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    The term elders is used in various ways in the Bible. In many instances in the Old Testament it has reference to the older men in a tribe, usually entrusted with the governmental affairs. Their age and experience made their counsel sought often. This was not necessarily a priesthood calling. Gen. 50:7, Ruth 4:2, Matt. 15:2, and Acts 4:5 are examples of this usage.

    There were ordained elders in the Melchizedek Priesthood in Old Testament times, as in Ex. 24:9–11 and Num. 11:16. Among the Nephites there were also ordained elders in the priesthood (Alma 4:7, 16; 6:1; Moro. 3:1; 4:1; 6:1, 7). In the New Testament, elders are mentioned as priesthood offices in the church (Acts 14:23; 1 Tim. 5:1, 17, 19; James 5:14–15). The term elder as used in the New Testament is from the Greek presbyteros. The detailed duties of the ordained elders in the Church today have been defined by latter-day revelation (D&C 20:42–45; 42:44–52; 46:2; 107:12).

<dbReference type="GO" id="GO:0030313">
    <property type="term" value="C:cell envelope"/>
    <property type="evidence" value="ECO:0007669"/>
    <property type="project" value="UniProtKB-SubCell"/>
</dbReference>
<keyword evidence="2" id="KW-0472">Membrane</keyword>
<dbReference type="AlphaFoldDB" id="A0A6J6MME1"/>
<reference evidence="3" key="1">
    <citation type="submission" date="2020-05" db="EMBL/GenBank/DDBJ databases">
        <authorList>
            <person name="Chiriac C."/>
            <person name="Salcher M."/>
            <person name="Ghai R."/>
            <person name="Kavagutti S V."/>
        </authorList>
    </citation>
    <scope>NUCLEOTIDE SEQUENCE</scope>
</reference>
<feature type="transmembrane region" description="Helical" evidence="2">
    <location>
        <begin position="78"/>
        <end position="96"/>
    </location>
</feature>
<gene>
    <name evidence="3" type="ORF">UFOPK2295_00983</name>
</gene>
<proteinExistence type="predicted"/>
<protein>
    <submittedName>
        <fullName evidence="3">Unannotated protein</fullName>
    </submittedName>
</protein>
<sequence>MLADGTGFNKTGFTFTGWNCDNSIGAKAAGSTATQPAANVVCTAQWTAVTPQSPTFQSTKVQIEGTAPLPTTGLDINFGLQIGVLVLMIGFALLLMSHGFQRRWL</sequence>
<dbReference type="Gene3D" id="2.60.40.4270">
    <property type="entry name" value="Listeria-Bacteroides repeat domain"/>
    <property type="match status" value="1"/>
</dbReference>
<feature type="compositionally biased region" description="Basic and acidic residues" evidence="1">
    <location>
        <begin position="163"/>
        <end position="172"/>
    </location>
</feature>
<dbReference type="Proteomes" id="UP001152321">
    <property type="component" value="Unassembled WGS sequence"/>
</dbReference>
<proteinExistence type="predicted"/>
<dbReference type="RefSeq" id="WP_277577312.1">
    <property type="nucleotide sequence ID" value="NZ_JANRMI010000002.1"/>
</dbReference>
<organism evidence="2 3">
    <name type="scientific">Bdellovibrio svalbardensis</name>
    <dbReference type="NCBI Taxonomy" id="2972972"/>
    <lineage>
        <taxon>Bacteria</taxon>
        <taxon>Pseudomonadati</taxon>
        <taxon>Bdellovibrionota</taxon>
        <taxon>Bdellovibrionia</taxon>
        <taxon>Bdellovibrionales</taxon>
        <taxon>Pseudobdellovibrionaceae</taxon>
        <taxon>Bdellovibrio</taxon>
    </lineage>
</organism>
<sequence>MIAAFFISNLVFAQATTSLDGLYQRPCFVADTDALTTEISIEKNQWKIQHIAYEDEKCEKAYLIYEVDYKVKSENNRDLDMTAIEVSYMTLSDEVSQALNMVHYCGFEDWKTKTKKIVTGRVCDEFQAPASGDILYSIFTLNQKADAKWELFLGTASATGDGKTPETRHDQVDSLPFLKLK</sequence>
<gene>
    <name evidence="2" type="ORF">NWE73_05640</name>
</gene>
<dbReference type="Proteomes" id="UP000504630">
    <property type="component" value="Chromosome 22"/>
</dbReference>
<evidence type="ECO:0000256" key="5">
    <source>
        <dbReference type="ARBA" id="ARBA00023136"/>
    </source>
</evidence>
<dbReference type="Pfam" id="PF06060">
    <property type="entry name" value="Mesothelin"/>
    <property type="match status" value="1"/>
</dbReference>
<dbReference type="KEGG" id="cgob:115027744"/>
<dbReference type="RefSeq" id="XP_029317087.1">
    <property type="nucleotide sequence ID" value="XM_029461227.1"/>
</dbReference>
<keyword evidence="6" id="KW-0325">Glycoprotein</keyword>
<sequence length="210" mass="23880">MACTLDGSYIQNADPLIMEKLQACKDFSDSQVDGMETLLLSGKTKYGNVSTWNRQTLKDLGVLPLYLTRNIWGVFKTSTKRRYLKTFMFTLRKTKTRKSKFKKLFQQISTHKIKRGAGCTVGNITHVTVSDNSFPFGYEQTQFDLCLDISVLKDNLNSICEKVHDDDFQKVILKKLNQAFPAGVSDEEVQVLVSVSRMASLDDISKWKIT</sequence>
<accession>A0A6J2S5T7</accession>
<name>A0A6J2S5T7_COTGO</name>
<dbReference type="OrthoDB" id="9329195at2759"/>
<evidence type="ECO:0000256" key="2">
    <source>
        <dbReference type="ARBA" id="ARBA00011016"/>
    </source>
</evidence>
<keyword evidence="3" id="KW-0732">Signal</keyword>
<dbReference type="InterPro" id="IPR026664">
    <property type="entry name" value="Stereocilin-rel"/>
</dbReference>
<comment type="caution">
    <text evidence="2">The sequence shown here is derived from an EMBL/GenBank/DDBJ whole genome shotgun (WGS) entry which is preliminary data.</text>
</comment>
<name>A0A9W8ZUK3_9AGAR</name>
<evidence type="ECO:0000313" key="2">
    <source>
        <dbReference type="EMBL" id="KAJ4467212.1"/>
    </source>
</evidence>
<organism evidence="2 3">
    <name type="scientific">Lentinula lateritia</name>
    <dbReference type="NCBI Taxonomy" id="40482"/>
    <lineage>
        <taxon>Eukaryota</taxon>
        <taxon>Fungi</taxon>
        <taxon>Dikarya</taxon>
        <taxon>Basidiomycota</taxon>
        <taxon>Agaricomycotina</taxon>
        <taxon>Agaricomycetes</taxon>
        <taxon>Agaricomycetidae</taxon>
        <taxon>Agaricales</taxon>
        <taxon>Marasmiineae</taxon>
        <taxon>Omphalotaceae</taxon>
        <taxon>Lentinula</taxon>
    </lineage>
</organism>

Elder is the proper title given to all holders of the Melchizedek Priesthood. Thus an Apostle is an elder in this sense, and it is proper to speak of members of the Quorum of the Twelve or the Quorums of the Seventy by this title (D&C 20:38; see also 1 Pet. 5:1; 2 Jn. 1:1; 3 Jn. 1:1). See also Ministry.